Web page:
GREENSBORO, N.C. -- Hal Sutton missed a 4-foot par putt on the first hole Friday when his ball hit a spike mark. Little else went wrong.
Sutton, the U.S. Ryder Cup star who won the Players Championship last month, overcame 25 mph gusts for a masterful 8-under-par 64 to take a five-stroke lead after the second round of the Greater Greensboro Chrysler Classic.
Sutton had 11 birdies and three bogeys en route to his low round of the season. He birdied all of the par-3s and par-5s at Forest Oaks Country Club to finish at 13-under 131.
"The hard part about playing golf well is knowing when to hit the accelerator and when to hit the brake," Sutton said of his club selection during a windy day "That's got to change, not round to round, but shot to shot.
"That's something I've been working hard on this year, being able to identify that prior to the shot rather than after the shot. I got tired of saying, `Well, I wish I would have played a little bit more conservative there or I wish I would have been a little bit more aggressive.' That's why I'm here."
Sutton needed only 24 putts on the speedy greens, including birdie putts of 35 and 50 feet in carding a 5-under 31 over his final nine holes.
"He was almost looking like I did last year," said defending champion and playing partner Jesper Parnevik. "He holed some monster putts. It was fun to watch. Anytime anyone shoots 64 it's fun."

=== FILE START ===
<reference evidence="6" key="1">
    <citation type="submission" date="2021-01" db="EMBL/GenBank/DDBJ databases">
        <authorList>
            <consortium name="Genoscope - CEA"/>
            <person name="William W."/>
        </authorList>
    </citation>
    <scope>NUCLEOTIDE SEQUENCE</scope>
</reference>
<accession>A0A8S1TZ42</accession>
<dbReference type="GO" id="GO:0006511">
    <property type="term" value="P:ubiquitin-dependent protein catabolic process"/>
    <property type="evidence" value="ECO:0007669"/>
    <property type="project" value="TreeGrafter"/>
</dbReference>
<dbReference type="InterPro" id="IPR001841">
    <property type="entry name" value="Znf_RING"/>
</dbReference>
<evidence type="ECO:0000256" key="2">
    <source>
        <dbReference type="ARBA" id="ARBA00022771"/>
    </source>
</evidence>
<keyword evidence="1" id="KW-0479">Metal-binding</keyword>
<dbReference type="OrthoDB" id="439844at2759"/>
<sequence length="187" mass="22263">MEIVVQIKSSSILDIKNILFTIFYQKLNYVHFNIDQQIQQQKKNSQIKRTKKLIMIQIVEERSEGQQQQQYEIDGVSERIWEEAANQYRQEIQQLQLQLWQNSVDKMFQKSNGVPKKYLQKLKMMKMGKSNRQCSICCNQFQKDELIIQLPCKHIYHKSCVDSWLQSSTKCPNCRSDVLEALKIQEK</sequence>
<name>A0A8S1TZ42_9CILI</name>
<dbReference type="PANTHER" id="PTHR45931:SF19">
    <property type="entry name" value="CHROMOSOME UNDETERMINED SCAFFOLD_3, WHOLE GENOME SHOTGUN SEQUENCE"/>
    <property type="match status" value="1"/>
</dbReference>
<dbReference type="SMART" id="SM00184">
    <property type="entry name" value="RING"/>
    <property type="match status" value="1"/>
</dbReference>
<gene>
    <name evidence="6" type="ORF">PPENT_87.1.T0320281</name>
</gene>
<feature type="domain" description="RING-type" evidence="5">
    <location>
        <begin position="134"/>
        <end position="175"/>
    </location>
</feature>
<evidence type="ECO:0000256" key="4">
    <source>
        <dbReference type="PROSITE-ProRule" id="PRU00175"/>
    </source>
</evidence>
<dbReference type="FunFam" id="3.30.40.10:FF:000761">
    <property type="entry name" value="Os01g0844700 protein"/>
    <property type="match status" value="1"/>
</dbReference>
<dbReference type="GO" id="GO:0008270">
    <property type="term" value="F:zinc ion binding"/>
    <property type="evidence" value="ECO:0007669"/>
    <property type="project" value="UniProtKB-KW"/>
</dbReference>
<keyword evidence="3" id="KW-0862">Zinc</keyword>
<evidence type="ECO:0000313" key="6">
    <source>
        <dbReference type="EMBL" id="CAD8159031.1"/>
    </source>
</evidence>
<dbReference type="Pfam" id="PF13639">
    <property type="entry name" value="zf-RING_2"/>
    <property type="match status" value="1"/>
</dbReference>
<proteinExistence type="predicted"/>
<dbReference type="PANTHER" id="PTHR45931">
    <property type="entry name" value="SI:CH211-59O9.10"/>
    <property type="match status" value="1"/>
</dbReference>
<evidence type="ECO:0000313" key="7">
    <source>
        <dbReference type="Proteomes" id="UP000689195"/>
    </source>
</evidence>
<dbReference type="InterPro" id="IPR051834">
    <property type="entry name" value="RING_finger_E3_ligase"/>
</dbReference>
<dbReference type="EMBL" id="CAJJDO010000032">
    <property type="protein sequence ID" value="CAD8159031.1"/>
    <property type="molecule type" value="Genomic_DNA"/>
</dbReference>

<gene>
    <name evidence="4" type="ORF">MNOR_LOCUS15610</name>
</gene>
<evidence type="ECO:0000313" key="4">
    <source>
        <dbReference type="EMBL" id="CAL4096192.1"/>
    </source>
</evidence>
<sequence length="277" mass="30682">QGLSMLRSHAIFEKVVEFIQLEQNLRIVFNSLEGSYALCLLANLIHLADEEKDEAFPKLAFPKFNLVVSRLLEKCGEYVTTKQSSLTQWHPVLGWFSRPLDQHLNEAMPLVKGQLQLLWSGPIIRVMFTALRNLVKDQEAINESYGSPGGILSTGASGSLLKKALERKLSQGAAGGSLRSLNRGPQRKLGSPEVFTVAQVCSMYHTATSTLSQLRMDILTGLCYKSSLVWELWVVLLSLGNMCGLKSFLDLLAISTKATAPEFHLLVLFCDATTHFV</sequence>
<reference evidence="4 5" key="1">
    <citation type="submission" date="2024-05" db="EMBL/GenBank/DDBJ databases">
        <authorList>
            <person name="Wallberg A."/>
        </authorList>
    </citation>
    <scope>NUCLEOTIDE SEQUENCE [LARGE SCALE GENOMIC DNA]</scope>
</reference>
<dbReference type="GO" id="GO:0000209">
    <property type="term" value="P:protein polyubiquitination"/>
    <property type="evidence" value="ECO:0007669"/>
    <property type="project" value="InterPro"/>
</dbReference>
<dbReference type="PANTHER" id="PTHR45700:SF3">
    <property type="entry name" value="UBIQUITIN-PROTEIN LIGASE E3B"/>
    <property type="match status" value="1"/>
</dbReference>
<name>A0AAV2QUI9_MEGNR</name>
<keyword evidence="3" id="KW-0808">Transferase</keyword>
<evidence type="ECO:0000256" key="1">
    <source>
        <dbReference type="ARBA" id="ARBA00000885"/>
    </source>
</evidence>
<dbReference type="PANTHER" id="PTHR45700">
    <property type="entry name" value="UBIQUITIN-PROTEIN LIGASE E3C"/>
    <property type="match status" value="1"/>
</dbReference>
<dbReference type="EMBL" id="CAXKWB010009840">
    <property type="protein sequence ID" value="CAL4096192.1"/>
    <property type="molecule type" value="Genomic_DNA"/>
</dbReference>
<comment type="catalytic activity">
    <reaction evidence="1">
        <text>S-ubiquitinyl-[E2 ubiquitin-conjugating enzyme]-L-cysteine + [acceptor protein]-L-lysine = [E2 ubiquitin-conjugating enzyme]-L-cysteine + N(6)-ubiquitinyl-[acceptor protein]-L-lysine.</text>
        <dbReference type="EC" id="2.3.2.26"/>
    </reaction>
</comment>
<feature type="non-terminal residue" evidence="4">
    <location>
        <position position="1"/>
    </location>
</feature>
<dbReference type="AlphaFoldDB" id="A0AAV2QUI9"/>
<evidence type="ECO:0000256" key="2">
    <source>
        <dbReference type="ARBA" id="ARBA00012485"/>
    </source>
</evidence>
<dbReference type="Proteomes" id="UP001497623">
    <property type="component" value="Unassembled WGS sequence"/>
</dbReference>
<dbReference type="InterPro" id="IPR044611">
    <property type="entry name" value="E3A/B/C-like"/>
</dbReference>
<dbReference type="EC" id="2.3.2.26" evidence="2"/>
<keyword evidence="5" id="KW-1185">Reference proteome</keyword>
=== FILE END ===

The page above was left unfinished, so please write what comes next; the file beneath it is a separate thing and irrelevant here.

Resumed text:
Sutton's closest competition is Barry Cheesman, who has never won on the PGA Tour but moved into contention with a 66 and is at 8-under 136.
Seven other players are tied for third at 138, seven shots behind Sutton. That group included Parnevik, who shot a second-straight 69, and Brian Henninger, who shared the first-round lead with Scott Verplank.
Meanwhile, Verplank followed up his first-round 66 with a 74 to fall back into the field.
Cheesman, 116th on the money list, started the day at 2 under and four shots behind the leaders. But he fired a 6-under 30 on the front side to move atop the leaderboard before Sutton teed off.
"When you're playing good most courses set up good for you," Cheesman said of his weekend chances at Forest Oaks.
"I've driven the ball very well the last month, so if I keep hitting the fairways I will give myself a chance. But I am not known as a real accurate driver, and to win here you have to be because the rough is high -- unless they plan on baling some hay in the next day or two."
Cheesman closed the front nine with a 5-iron within 4 feet on the 221-yard par-3 No. 8 for birdie, then nailed a 2-iron within 5 feet for an eagle on the par-5 ninth.
He got to 9 under when he chipped in from 30 feet on No. 12, but missed a 3-foot birdie putt a hole later and then bogeyed when he missed another short one on the 14th hole.
Despite the short misses, Cheesman had 28 putts each of his first two rounds, much better than his average of 29.64 that ranked him a dismal 142nd on tour.
Cheesman credited his improved putting to a cross-handed grip he adopted this week.
"I felt like I needed something different," Cheesman said. "Cross-handed does some things for me that I like. It squares my shoulders up, widens my stance out. And it actually keeps my putter lower through the ball. I have a tendency to come up out of putts the other way, when I putt conventionally."